PSA finds no grounds to carry out special investigation into the GOC
The Professional Standards Authority has responded to a petition calling for the optical regulator to be investigated
The authority began seeking information from the GOC in June, following the launch of a Change.org petition that called for the GOC to be investigated for an alleged conflict of interest in the council’s governing structure. At the time of writing, the petition had gathered over 8000 signatures.
A key concern raised in the petition was around a statement released by the GOC that was interpreted by some as meaning optometrists could have provided routine private eye care during lockdown, leading to concerns that the organisation had “U-turned” on its previous guidance.
The GOC later clarified its position, acknowledging “confusion and concern” caused by the statement and said: “we accept that our wording in the latter statement could have been clearer.”
Further issues raised in the petition included concerns over holding companies accountable and regulating online sales of contact lenses, and also over the discussions of a degree apprenticeship.
In an update addressing the petition, the PSA has now concluded that it does not consider there to be grounds for a special investigation into the alleged conflicts of interest in the GOC’s handling of the matter.
The authority emphasised that it will only consider undertaking reviews if it has “serious concerns” about the performance of a regulator. In this case, the PSA said it does not consider there to be evidence that raises serious concerns about the performance of the GOC, “such that we should consider undertaking a special investigation into the alleged conflicts of interest or other matters raised.”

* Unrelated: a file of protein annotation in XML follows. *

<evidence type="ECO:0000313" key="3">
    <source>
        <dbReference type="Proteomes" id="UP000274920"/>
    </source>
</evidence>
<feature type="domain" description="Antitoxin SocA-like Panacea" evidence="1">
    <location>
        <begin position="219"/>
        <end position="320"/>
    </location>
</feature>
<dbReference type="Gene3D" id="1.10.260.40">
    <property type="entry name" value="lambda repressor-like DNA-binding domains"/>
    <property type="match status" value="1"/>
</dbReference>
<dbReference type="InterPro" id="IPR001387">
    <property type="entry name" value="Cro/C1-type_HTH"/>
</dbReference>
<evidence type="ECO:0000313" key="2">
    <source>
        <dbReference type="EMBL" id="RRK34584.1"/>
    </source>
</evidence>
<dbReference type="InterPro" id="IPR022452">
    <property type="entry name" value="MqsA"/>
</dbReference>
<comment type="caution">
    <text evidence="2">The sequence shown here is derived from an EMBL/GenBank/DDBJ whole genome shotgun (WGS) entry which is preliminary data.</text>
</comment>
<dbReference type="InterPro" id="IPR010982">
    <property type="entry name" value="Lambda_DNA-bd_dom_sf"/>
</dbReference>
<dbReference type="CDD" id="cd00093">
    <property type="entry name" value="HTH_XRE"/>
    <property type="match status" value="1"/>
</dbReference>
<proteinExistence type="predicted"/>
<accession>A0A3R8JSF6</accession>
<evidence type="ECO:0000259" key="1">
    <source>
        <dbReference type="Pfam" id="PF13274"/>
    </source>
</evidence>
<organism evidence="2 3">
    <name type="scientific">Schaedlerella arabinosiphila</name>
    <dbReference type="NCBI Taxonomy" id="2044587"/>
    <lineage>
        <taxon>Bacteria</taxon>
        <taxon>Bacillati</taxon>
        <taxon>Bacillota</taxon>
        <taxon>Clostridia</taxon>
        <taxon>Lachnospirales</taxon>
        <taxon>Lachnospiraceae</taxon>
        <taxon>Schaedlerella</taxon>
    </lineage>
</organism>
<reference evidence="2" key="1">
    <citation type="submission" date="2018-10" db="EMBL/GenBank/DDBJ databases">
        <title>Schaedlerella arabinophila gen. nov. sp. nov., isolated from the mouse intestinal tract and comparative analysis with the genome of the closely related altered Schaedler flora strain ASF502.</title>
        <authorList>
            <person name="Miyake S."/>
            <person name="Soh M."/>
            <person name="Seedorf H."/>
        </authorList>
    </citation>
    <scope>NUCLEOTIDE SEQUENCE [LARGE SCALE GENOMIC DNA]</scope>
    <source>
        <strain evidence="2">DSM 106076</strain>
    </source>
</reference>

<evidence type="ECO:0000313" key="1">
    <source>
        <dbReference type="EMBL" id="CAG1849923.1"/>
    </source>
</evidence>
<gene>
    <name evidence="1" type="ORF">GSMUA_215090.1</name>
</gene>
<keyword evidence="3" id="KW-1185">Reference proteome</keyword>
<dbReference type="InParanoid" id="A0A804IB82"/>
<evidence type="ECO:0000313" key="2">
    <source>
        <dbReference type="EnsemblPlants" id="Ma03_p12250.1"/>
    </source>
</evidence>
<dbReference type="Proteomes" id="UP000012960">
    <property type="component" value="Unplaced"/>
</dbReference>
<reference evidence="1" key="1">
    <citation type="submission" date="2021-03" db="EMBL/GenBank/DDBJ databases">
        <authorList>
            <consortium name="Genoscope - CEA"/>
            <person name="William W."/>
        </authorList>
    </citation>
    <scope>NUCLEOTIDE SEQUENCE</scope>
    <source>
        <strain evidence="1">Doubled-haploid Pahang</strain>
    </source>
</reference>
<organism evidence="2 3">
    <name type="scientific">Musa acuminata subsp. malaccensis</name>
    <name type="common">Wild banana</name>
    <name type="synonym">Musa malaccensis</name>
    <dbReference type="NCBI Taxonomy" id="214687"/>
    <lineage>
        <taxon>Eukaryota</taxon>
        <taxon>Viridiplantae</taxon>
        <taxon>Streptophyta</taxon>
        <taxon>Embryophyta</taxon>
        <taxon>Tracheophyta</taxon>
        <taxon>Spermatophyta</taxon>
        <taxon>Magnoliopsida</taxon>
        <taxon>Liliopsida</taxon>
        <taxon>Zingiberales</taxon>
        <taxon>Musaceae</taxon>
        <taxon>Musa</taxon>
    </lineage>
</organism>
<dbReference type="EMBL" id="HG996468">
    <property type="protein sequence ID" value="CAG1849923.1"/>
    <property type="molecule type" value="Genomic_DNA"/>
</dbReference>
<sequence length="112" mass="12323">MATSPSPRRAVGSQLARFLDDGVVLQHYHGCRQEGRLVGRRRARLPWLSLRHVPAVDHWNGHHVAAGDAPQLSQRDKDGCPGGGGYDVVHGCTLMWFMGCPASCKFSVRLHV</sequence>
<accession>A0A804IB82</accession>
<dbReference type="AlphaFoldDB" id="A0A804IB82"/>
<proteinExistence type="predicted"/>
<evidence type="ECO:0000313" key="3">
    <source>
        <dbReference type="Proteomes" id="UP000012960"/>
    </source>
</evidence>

Considering the issues raised in the petition, the PSA obtained information from the GOC about how it developed and issued guidance for providing services during the pandemic.
In the update, the PSA said it found the evidence suggested the GOC consulted with “an appropriate range” of stakeholder organisations and that the guidance does not appear to “place any group of registrants at an advantage compared to others.”
“We have seen no evidence of undue influence by specific individual or business registrants,” the PSA added.
The authority noted the GOC’s joint statement with the Association of Independent Optometrists, in which the council accepted its guidance could have been clearer.
Addressing alleged breaches of the guidance, the PSA said: “We understand that the GOC has received complaints in respect of alleged breaches of the guidance, which it is considering through its fitness to practise process,” but added that, by law, it is unable to intervene in ongoing cases. The PSA can review the handling of closed cases as part of its performance reviews, and can appeal cases if it deems the decision to be insufficient to protect the public.
“The other matters raised are, in our view, best considered by the GOC as part of its usual processes,” the PSA continued, adding that these would be reviewed as part of its performance review process.
Summarising its decision, the PSA said: “We therefore do not consider that there is evidence which raises serious concerns about the performance of the GOC such that we should consider undertaking a special investigation into the alleged conflicts of interest or other matters raised.”
Commenting on the update, a spokesperson for the GOC told OT: “We welcome the decision from the PSA and will cooperate with any further information requests as part of our next performance review in October 2020.”
The PSA said it will continue to monitor and report on the GOC’s performance through its annual review process, which begins in October 2020 and will cover its performance from October 2019-2020. The PSA welcomed feedback about the GOC’s performance, which can be shared through its website.